CDNF, Potential DMT for Parkinson’s, May ... - Cure Parkinson's

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CDNF, Potential DMT for Parkinson’s, May Work as Nasal Spray

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A potential Parkinson’s therapy based on a protein with an ability to protect neurons — called recombinant (lab-made) human cerebral dopamine neurotrophic factor (rhCDNF) — has been transformed into tiny nanoparticles that may allow for its use as a nasal spray, Herantis Pharma, its developer, announced.

Nanoforming, the process of engineering rhCDNF (also known as CDNF) into nanoparticles, those thousands of times thinner than a human hair, was conducted by Nanoform using its nanoparticle technology.

Under a February partnership agreement, Nanoform conducted proof-of-concept studies to determine if its nanoforming process could be applied to rhCDNF, making it suitable for intranasal spray delivery. Currently the treatment, which aims to stop Parkinson’s progression, needs to be administered directly into the brain using an implanted delivery system suited for Parkinson’s patients.

Results showed that rhCDNF was successfully engineered into nanoparticles. Most importantly, the treatment retained its protein structure, essential for it work as intended. Further tests supported that rhCDNF, as nanoparticles, maintained its effectiveness and neuroprotective effects.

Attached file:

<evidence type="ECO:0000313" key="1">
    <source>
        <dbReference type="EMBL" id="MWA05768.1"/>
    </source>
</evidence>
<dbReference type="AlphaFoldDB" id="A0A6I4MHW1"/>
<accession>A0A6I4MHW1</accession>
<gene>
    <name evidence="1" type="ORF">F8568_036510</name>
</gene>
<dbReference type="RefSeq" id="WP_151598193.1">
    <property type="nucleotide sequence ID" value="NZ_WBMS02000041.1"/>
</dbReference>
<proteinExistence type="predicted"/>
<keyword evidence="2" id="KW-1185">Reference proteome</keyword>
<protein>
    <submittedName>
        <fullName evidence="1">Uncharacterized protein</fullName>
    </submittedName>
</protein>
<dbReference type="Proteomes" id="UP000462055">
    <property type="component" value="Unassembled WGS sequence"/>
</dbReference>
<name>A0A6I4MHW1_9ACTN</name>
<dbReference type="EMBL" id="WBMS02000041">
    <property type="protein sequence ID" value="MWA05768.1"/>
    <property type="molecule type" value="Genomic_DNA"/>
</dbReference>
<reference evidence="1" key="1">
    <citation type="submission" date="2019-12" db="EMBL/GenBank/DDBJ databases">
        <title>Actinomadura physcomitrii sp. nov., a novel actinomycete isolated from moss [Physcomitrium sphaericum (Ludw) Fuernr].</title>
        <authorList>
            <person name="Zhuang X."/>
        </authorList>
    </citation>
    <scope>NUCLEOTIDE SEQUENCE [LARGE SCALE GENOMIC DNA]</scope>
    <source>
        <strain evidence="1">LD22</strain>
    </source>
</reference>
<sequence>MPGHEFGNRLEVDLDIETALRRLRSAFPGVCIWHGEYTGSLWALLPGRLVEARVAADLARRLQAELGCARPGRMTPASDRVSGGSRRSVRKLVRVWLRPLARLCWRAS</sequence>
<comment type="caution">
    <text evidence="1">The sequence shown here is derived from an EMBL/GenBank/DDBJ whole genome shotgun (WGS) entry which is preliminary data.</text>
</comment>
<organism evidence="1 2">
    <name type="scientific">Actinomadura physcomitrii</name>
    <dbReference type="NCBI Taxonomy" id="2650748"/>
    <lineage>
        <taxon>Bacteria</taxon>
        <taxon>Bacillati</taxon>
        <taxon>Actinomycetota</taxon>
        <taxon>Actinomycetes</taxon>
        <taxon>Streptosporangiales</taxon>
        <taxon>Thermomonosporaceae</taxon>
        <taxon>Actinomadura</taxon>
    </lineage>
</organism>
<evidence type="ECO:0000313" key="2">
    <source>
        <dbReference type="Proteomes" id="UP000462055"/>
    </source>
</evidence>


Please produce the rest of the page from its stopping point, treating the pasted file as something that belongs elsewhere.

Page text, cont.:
“This was a key milestone to achieve as part of our broader intranasal administration project for rhCDNF, one of only a few clinical stage assets focused on disease modification of Parkinson’s disease,” said Craig Cook, CEO of Herantis Pharma.

“The ability to nanoform the rhCDNF molecule improves the chances of success for intranasal administration and creates additional possibilities to impact the lives of patients. We very much look forward to progressing the work with Nanoform,” Cook added.

Another study will now further refine the size and shape of the rhCDNF nanoparticles, and evaluate their distribution when delivered as minimally invasive intranasal spray.

“We look forward to now moving into … further nanoforming activities as rhCDNF continues its development,” said Christian Jones, chief commercial officer of Nanoform.

Parkinson’s is characterized by the loss of nerve cells that make the neurotransmitter dopamine, a chemical messenger that allows nerve cells to communicate and, among other functions, helps regulate movement.

CDNF, found naturally in blood and the cerebrospinal fluid (the fluid bathing the brain and spinal cord), is a neurotrophic factor, or a protein that helps nerve cells survive. In studies involving animal models of Parkinson’s, CDNF protected and regenerated nerve cells.

Preclinical work also showed CDNF could repair nerve cells and induce dopamine production. Its use also lessened alpha-synuclein accumulation — another Parkinson’s hallmark — and nerve cell inflammation.

A Phase 1/2 clinical trial (NCT03295786) tested CDNF’s safety and tolerability in 17 patients with advanced Parkinson’s disease; each had five to 15 years of evident motor symptoms.